How to know tomato allergy symptoms

Few of us expect to feel our lips tingle and our chests constrict when we bite into a pizza or an Italian sandwich. But for the small number of people with an allergy to tomato, that's exactly what can happen.

Though most of us know that food allergies are prevalent and even on the rise, the symptoms of tomato allergies are lesser known than that of more publicized food allergies. That doesn't mean that the symptoms are any less severe or worth less notice than those of other food allergies.

Recognize the difference between a food intolerance and a true allergy. Food intolerances are more common than food allergies and, though the body's chemical reaction to the food can cause very real and unpleasant symptoms, food intolerances have less potential for fatality. A true allergy to tomato is rare and caused by a histamine reaction to a protein usually found in the seeds, skin and juice of the tomato.

Take note of when the symptoms occur. Food allergy symptoms tend to manifest very soon after the food is ingested. It's important for your doctor to know the timetable so that he might rule out whether you are experiencing a life-threatening allergic reaction or a food intolerance. You should also take note as to whether your symptoms have become increasingly worse with each exposure to tomatoes.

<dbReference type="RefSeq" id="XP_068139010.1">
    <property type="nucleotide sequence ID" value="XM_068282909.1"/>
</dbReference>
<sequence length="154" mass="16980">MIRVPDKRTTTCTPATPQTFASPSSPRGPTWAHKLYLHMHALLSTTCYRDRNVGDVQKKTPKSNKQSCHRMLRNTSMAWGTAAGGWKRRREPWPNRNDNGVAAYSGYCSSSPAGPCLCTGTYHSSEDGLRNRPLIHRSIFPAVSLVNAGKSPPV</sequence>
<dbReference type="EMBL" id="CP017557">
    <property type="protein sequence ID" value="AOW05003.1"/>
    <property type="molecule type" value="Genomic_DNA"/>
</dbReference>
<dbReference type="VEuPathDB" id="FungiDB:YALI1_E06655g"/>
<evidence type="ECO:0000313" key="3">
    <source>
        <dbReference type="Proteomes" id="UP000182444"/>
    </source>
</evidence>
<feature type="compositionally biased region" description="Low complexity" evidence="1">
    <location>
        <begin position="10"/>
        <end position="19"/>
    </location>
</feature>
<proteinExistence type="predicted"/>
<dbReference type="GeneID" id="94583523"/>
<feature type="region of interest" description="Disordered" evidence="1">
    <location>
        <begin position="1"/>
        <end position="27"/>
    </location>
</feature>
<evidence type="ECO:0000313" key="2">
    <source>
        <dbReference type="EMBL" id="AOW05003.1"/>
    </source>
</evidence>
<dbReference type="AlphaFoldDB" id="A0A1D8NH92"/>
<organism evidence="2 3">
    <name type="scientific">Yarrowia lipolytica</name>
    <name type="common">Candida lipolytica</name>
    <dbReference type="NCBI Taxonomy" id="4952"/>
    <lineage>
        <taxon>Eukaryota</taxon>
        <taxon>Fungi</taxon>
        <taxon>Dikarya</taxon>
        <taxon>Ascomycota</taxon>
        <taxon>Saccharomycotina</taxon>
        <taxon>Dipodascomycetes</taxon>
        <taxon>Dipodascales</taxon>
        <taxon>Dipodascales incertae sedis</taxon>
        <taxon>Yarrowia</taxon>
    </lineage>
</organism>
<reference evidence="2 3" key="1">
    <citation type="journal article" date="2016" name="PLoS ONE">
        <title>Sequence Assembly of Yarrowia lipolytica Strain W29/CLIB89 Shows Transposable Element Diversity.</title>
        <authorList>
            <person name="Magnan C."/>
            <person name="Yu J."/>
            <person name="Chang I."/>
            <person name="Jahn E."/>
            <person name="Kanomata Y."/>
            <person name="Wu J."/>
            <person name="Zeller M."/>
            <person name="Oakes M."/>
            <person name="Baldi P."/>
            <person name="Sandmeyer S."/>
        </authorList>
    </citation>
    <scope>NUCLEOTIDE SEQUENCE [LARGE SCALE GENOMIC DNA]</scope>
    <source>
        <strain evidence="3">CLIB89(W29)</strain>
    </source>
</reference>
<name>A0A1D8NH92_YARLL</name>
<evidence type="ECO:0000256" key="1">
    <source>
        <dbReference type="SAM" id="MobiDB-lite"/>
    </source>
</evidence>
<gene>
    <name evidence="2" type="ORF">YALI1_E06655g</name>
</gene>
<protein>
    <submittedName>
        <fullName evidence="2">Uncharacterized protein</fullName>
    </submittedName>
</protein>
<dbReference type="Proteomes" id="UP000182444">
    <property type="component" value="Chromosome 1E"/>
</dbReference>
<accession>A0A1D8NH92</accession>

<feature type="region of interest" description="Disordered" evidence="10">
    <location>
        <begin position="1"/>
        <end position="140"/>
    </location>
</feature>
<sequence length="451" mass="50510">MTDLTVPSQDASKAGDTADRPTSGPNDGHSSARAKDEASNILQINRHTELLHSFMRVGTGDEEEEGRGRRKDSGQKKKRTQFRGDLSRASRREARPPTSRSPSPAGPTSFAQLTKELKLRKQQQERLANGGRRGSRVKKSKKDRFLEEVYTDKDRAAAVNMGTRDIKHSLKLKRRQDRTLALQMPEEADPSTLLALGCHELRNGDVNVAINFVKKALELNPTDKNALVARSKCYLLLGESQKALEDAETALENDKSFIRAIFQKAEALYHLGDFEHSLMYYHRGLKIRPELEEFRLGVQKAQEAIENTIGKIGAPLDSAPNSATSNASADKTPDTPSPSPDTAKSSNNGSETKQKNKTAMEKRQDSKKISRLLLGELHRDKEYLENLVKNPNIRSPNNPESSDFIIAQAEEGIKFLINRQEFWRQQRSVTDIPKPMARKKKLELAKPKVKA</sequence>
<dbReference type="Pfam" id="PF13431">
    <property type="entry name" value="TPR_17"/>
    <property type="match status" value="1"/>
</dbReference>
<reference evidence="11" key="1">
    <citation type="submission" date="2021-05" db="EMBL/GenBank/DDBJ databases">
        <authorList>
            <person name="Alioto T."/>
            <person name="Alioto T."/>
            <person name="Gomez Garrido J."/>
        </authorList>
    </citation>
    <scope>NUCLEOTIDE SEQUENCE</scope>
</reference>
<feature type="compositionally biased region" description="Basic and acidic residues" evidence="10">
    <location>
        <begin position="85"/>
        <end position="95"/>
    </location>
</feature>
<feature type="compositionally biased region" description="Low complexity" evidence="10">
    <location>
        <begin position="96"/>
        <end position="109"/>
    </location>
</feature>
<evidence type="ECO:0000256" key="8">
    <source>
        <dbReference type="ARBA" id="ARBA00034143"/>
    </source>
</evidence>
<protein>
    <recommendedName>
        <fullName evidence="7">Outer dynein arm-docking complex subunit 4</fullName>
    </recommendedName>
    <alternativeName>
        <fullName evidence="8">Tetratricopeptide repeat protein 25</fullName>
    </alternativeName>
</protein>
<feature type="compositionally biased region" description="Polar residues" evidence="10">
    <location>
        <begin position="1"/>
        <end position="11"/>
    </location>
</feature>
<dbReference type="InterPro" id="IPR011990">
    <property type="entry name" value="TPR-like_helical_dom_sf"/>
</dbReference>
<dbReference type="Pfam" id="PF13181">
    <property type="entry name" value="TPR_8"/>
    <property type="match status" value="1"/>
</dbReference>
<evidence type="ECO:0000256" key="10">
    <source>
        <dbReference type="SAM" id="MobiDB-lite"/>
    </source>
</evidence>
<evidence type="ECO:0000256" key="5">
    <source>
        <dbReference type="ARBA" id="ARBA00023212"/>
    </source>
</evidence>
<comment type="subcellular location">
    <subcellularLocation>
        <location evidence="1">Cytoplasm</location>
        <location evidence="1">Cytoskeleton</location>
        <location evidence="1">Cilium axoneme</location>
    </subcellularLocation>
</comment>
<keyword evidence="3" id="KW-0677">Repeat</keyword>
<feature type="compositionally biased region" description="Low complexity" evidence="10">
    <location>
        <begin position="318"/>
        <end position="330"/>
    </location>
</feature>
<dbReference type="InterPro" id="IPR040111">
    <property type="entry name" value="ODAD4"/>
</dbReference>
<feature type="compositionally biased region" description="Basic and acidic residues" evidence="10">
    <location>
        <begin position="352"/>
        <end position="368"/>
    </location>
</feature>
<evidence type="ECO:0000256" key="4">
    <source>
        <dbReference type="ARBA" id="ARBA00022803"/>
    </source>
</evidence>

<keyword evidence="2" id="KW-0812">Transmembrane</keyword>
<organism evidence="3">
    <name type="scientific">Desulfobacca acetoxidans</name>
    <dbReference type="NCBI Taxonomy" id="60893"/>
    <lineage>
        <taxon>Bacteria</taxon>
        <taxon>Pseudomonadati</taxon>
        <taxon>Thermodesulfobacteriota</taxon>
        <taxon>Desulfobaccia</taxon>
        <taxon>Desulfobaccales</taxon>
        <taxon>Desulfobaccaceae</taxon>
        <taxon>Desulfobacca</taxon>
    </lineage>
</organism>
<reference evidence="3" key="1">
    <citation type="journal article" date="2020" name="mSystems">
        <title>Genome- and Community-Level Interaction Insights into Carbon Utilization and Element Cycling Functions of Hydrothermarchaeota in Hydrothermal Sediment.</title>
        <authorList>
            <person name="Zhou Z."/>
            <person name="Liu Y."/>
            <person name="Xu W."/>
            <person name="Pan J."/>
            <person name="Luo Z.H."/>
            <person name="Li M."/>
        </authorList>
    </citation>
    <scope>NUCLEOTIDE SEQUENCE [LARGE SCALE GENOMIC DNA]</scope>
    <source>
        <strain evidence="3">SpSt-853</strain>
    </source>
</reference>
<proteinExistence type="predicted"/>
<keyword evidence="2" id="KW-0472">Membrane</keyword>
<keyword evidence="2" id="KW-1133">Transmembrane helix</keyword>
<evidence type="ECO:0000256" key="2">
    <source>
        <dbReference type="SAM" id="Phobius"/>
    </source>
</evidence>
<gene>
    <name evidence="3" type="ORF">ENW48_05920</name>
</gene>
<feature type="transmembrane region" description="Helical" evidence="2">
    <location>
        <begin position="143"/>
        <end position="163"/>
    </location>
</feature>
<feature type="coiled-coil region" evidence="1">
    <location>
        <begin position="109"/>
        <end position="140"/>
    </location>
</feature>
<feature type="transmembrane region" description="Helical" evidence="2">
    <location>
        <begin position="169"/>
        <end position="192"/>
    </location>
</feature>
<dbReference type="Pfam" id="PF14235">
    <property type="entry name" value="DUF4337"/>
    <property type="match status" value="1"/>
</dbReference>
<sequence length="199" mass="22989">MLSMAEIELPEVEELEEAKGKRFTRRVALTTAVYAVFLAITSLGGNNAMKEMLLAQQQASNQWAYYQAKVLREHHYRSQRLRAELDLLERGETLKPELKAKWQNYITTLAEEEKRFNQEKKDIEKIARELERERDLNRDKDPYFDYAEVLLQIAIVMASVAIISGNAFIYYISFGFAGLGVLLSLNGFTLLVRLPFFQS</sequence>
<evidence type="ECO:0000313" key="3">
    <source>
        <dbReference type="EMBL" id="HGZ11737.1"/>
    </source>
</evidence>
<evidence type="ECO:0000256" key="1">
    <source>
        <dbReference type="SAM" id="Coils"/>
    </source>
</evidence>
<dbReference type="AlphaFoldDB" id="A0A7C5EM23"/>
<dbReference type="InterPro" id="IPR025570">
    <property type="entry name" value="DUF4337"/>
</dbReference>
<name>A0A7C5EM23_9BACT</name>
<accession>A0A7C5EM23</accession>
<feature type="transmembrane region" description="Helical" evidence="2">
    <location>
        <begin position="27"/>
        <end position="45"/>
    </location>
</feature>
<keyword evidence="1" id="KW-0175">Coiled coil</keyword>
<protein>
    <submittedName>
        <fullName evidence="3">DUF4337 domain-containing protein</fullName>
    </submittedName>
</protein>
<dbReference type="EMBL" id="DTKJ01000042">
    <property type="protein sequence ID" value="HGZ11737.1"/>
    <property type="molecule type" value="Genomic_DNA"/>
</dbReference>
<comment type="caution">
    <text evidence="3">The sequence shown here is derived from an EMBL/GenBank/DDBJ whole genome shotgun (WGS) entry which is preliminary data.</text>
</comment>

Avoid fresh tomatoes if after eating them you experience swelling or itching around your mouth, hives, diarrhea, vomiting, difficulty breathing or a persistent skin rash. Though scientists don't know the exact reason, many people with an allergy to tomatoes only experience symptoms when in contact with the raw fruit. Some patients can eat processed products such as catchup or tomato paste with no discernible reaction.

Connect tomato allergy symptoms to other food contact allergies. The tomato plant is closely related to potatoes, eggplant and tobacco. They are all members of the Deadly Nightshade family and have a similar structure. Since a true tomato allergy is so rare, if you're allergic it's likely that you will have symptoms after contact with these other foods too.

Make an appointment with an allergist or your family physician for food allergy testing. For a suspected tomato allergy, you are likely to undergo both blood tests and pin-prick allergen testing. Pin-prick testing allows the allergist to inject small amounts of food proteins in a grid pattern on your back to look for localized reactions, while the blood test can reveal an increase in the IgE allergy antibody in your system.